A mathematical model of the murine ventricular myocyte: a data-driven biophysically based approach applied to mice overexpressing the canine NCX isoform.
Li L., Niederer SA., Idigo W., Zhang YH., Swietach P., Casadei B., Smith NP.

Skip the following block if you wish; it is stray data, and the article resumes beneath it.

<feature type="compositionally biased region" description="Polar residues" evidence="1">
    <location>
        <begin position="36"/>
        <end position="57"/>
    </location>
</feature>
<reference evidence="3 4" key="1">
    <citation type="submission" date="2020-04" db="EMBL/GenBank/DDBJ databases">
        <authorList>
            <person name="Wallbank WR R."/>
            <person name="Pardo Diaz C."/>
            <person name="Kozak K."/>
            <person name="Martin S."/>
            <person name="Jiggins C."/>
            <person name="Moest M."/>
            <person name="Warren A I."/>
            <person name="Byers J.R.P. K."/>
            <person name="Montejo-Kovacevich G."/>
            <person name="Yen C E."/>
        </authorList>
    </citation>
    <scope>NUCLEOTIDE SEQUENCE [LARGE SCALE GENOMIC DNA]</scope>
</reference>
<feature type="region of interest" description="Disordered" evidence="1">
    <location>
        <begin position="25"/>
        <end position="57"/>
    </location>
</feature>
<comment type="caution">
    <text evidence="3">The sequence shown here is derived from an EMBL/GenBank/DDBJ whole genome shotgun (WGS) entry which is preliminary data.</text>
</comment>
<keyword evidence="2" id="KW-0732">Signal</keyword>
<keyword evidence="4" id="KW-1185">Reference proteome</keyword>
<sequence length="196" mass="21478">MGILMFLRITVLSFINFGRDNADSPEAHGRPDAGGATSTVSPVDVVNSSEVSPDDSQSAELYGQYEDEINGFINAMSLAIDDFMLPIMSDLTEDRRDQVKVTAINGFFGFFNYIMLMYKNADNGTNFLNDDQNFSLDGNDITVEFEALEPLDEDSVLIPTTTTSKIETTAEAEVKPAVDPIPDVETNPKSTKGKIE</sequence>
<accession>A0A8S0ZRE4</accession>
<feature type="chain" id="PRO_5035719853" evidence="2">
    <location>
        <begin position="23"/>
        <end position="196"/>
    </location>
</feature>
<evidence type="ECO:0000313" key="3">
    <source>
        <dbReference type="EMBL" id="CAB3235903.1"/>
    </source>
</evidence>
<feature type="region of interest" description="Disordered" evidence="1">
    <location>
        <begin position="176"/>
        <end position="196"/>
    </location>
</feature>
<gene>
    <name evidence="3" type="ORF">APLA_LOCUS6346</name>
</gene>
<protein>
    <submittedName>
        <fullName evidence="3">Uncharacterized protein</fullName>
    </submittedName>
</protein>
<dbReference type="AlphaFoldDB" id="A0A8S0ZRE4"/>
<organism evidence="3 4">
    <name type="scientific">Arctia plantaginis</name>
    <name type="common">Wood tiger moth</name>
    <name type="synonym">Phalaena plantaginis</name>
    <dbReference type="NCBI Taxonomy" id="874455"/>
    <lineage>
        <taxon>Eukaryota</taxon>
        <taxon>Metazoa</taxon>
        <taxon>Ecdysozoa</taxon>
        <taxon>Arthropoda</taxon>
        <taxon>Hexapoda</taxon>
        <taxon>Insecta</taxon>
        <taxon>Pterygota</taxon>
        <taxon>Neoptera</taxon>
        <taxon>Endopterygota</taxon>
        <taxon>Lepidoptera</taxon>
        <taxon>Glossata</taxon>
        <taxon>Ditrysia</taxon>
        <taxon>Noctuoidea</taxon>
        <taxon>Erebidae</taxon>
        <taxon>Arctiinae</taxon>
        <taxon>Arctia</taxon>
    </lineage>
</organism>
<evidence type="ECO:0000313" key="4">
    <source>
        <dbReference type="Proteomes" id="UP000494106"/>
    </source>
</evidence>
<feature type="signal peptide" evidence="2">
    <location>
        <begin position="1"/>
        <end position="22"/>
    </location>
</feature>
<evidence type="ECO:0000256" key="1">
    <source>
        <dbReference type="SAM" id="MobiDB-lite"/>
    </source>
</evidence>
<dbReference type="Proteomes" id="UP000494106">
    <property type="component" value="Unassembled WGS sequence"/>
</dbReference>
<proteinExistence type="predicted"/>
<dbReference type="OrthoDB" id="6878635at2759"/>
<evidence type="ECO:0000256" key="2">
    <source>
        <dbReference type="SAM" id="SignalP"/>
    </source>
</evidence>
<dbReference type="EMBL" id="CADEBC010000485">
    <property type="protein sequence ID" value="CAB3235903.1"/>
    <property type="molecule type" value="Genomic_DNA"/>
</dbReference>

Mathematical modeling of Ca(2+) dynamics in the heart has the potential to provide an integrated understanding of Ca(2+)-handling mechanisms. However, many previous published models used heterogeneous experimental data sources from a variety of animals and temperatures to characterize model parameters and motivate model equations. This methodology limits the direct comparison of these models with any particular experimental data set. To directly address this issue, in this study, we present a biophysically based model of Ca(2+) dynamics directly fitted to experimental data collected in left ventricular myocytes isolated from the C57BL/6 mouse, the most commonly used genetic background for genetically modified mice in studies of heart diseases. This Ca(2+) dynamics model was then integrated into an existing mouse cardiac electrophysiology model, which was reparameterized using experimental data recorded at consistent and physiological temperatures. The model was validated against the experimentally observed frequency response of Ca(2+) dynamics, action potential shape, dependence of action potential duration on cycle length, and electrical restitution. Using this framework, the implications of cardiac Na(+)/Ca(2+) exchanger (NCX) overexpression in transgenic mice were investigated. These simulations showed that heterozygous overexpression of the canine cardiac NCX increases intracellular Ca(2+) concentration transient magnitude and sarcoplasmic reticulum Ca(2+) loading, in agreement with experimental observations, whereas acute overexpression of the murine cardiac NCX results in a significant loss of Ca(2+) from the cell and, hence, depressed sarcoplasmic reticulum Ca(2+) load and intracellular Ca(2+) concentration transient magnitude. From this analysis, we conclude that these differences are primarily due to the presence of allosteric regulation in the canine cardiac NCX, which has not been observed experimentally in the wild-type mouse heart.